Cafcass in crisis as caseloads reach record levels

15th March ‘21


The year since the onset of the Covid-19 pandemic has been a truly pressured time for families, the tensions of which are being felt by the Family Courts, family law practitioners, and the experts such as Cafcass (Children and Family Court Advisory and Support Service), who have traditionally been described as the ‘eyes and ears of the family courts’.

An evaluation of Cafcass one year on details, on one hand – professionals and courts having been pushed into the 21st century following the rapid shift to remote working, and on the other hand – the pandemic exacerbating cracks in an already overburdened and under-resourced system.  Adjustments have meant long delays with listings – almost double the length of time for private cases to go through court, backlogs with reports, and a real difficulty in understanding timelines with individual cases.

The impact of the pandemic and ongoing heavy restrictions have not only directly put a strain on the legal system, but indirectly also. Working from home, home schooling and the ‘stay at home’ guidelines have forced couples and families to spend extended amounts of time together.

The statistics paint a bleak picture: as of 15th November 2020, around 9.6 million jobs had been furloughed in the UK as part of the government’s job retention scheme. Data from the Office for National Statistics has further shown unemployment levels rise over 20% between the months July and September 2020 compared to the previous year.

While for some this time has been treasured, for others the stress of living on the breadline, the strain on already failing relationships, and losing the support network of other parents and grandparents, has proved unbearable. The net effect of all of this in practice has been an increase in children disputes, placing additional pressure and increased demand on Cafcass.

During children dispute proceedings, Cafcass will be required to undertake safeguarding enquiries to ensure the child’s safety is not at risk, as recorded in the form of a safeguarding letter. At the First Hearing, the court will then determine whether the case is suitable for further intervention by Cafcass; for example, the court might order the preparation of a s.7 Welfare Report, especially when there is an alleged risk to the child. These reports are lengthy, take a considerable time to draft and involve the assigned officer working closely with all parties involved. They will have to witness contact (if taking place), interview parties and take out checks where necessary and appropriate.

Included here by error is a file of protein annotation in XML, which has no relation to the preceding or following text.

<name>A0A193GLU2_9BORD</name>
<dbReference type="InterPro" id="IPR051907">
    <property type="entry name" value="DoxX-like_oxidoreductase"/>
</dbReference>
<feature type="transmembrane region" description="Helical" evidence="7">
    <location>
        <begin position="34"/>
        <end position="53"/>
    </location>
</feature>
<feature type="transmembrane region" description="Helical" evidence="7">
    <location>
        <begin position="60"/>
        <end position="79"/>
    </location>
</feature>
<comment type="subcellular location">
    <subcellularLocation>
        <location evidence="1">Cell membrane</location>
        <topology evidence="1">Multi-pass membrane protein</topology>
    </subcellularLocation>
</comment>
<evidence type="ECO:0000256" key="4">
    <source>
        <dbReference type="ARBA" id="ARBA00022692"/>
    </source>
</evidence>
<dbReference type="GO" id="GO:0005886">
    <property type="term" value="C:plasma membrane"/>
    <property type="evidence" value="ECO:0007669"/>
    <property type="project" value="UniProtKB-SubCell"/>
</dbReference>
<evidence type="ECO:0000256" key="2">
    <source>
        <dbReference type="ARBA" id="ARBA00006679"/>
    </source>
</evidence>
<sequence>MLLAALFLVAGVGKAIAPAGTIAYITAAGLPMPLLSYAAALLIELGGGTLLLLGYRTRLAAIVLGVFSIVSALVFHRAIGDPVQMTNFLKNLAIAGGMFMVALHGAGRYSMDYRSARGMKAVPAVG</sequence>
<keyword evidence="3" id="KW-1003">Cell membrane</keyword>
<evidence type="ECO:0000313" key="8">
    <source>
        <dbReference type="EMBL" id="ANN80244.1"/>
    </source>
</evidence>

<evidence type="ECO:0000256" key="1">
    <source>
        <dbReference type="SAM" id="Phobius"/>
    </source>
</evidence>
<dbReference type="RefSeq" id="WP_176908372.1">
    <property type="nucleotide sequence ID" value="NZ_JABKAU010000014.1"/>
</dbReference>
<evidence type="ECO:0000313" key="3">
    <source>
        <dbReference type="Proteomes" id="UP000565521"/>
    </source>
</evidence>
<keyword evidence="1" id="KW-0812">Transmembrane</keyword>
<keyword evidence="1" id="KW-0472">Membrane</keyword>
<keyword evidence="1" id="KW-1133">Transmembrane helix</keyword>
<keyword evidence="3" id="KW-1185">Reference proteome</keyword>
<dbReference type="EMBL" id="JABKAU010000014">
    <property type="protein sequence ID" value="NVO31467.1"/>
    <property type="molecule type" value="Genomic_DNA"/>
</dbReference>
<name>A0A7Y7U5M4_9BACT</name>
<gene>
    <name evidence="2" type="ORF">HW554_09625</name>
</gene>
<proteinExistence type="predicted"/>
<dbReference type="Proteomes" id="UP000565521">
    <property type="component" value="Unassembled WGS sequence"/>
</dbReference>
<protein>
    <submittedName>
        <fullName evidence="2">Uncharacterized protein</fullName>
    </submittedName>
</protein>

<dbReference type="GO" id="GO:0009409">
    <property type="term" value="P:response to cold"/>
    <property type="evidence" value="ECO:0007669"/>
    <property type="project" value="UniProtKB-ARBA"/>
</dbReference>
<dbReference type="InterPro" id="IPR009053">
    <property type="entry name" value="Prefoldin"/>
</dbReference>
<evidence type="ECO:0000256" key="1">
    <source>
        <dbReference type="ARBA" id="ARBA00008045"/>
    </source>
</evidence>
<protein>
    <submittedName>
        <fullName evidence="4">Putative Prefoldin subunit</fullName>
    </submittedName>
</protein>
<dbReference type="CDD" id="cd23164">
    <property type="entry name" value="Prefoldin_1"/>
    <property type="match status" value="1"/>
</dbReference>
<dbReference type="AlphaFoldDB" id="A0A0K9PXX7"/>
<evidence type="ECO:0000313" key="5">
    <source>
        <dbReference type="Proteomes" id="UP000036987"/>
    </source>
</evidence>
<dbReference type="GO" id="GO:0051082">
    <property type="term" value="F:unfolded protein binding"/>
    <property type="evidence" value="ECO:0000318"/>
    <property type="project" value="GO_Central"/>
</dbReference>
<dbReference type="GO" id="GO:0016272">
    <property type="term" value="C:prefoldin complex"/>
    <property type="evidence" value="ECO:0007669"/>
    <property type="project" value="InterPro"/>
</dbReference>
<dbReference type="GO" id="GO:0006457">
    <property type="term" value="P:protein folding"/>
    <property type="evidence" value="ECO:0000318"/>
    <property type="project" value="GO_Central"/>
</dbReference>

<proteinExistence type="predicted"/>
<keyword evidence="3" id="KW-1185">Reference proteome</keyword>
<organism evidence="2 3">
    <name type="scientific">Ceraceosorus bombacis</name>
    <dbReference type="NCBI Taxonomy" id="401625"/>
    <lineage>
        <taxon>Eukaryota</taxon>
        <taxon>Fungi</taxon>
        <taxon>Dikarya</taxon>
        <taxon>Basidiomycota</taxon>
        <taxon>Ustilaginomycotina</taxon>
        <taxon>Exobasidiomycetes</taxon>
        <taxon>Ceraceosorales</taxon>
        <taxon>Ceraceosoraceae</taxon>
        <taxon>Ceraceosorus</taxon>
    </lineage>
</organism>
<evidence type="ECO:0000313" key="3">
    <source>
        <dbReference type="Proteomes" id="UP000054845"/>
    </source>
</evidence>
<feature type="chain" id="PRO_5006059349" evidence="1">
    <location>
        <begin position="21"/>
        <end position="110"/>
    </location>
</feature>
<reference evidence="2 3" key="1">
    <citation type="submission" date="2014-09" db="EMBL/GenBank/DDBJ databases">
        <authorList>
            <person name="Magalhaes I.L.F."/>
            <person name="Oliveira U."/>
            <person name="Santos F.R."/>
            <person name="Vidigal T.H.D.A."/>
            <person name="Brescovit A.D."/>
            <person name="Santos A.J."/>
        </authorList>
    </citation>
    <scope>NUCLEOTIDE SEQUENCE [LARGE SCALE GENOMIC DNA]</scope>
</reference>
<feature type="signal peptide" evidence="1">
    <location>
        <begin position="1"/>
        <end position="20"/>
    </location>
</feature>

Certainly, in the face of mounting workloads, and Covid-related staff absences, Cafcass reported in December 2020 that they had been forced to leave ‘lower priority’ cases unallocated until an adviser became available.

Without an advisor, hearings cannot proceed productively. Moreover, expediency and efficiency of proceedings becomes even more critical when dealing with children matters. To a young child a delay of even a few weeks can make adjustments more difficult and mean that any ordered changed must be introduced even more incrementally, if at all appropriate.

Indeed, to deal with the increasing demand, Cafcass has since boosted its full-time social worker numbers by 11% across the country to assist in ending the above-mentioned policy. However, Napo, the trade union that represents the staff at Cafcass have expressed concern that this is “not expected to ease the current workload”, with “further resources…needed to stabilise the service.”

It is encouraging that the Ministry of Justice has since agreed to £3.4 million of additional funding for 2020-1 to “ensure Cafcass has the staff and resources to deliver its vital work,” but whether this will enable the service to stabilise is doubtful – a long-term strategy to combat the delays and overbearing number of open cases is obvious and necessary.

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